Style over substance
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Date: September 17, 2003

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'Matrix fans, generally speaking, fall into two camps: those who are drawn to the high concept philosophical debate that underpins the movies, and those who don't care about the intellectual stuff, but love the martial arts, guns and cars.'


The animated series based on The Matrix trilogy is a victory of style over substance.

Reviewed by Steve Couch

While the world waited for The Matrix Reloaded, some of the leading artists of Japanese anime created these nine short films.

Matrix creators Larry and Andy Wachowski are involved as writers on some, while elsewhere they simply gave their permission for other talents to run amok in the playroom of their fictional universe. As you would expect, the animation is uniformly excellent, but overall the Animatrix is a victory of style over substance.

The first three titles, The Final Flight of the Osiris, and The Second Renaissance parts 1 and 2, fill in background material around the three full length Matrix movies. Other shorts feature characters from the movies, but many are simply isolated stories set in the Wachowski's world, with little else to connect them to the full length films.

One tale that benefits from a closer tie to the original - so much so that it's probably the best of the bunch - is Detective Story, where a Private Investigator is called in to track down an illusive computer hacker by the name of Trinity (yes, that one). Shot in black and white, this is an animated film noir, complete with namechecks for Philip Marlow and Sam Spade. It sits well in their atmospheric shadow, with both script and score managing to keep the retro and futuristic elements nicely balanced.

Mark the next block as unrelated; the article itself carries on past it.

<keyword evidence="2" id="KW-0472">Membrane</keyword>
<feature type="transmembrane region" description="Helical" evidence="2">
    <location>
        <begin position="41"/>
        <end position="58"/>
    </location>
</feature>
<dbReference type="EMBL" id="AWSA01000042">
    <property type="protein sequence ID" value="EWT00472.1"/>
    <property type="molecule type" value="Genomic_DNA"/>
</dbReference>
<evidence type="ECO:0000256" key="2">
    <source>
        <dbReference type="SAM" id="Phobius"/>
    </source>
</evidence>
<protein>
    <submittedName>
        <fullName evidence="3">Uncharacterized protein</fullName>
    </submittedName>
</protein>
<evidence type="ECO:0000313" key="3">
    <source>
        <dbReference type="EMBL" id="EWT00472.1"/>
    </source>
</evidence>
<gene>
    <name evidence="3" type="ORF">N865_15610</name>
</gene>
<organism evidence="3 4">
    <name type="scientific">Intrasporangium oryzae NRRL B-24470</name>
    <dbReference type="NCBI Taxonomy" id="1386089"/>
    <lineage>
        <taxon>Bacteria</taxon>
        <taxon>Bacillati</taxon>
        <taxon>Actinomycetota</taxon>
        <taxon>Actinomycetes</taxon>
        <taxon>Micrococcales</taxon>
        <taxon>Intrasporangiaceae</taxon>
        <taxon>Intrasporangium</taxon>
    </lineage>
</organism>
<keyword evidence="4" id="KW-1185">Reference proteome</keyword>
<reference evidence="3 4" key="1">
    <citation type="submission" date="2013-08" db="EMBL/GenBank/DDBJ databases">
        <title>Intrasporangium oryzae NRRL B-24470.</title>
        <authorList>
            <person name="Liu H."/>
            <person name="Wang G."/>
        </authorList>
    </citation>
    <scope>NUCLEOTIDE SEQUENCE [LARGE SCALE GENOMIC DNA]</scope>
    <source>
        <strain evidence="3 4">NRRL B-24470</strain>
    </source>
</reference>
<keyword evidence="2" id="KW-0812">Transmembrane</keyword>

Matrix fans, generally speaking, fall into two camps: those who are drawn to the high concept philosophical debate that underpins the movies, and those who don't care about the intellectual stuff, but love the martial arts, guns and cars. Which group is the Animatrix better suited for? It's hard to say. Several of the shorts contain action scenes, but they lack the impact of their (more or less) live action counterparts.

But the Animatrix tales are also found wanting in terms of content. With most of the shorts lasting less than ten minutes, there isn't time for involved storytelling or profound thought. All of the stories hold the attention, but when they end, the viewer can be left wondering if there was any point to them. Where the full length films wrestle with issues of truth, freewill and identity, the most that the Animatrix does is nod vaguely in the direction of a question.

The films give the impression of being made by artists who are burning to tell their story and engage with the mind; the Animatrix collection seems like it was a cool marketing idea. If you are searching for more clues as to where the trilogy is headed following the excellent (if frustratingly enigmatic) conclusion to the Matrix Reloaded, this isn't the place to look.

But it's harsh to judge the shorts for what they aren't. At times, particularly in The Final Flight of the Osiris, you can forget that what you are watching is computer generated rather than real flesh, blood, metal and stone - which is appropriate, given the franchises central concept of a world where machines have pulled the virtual wool over mankind's eyes.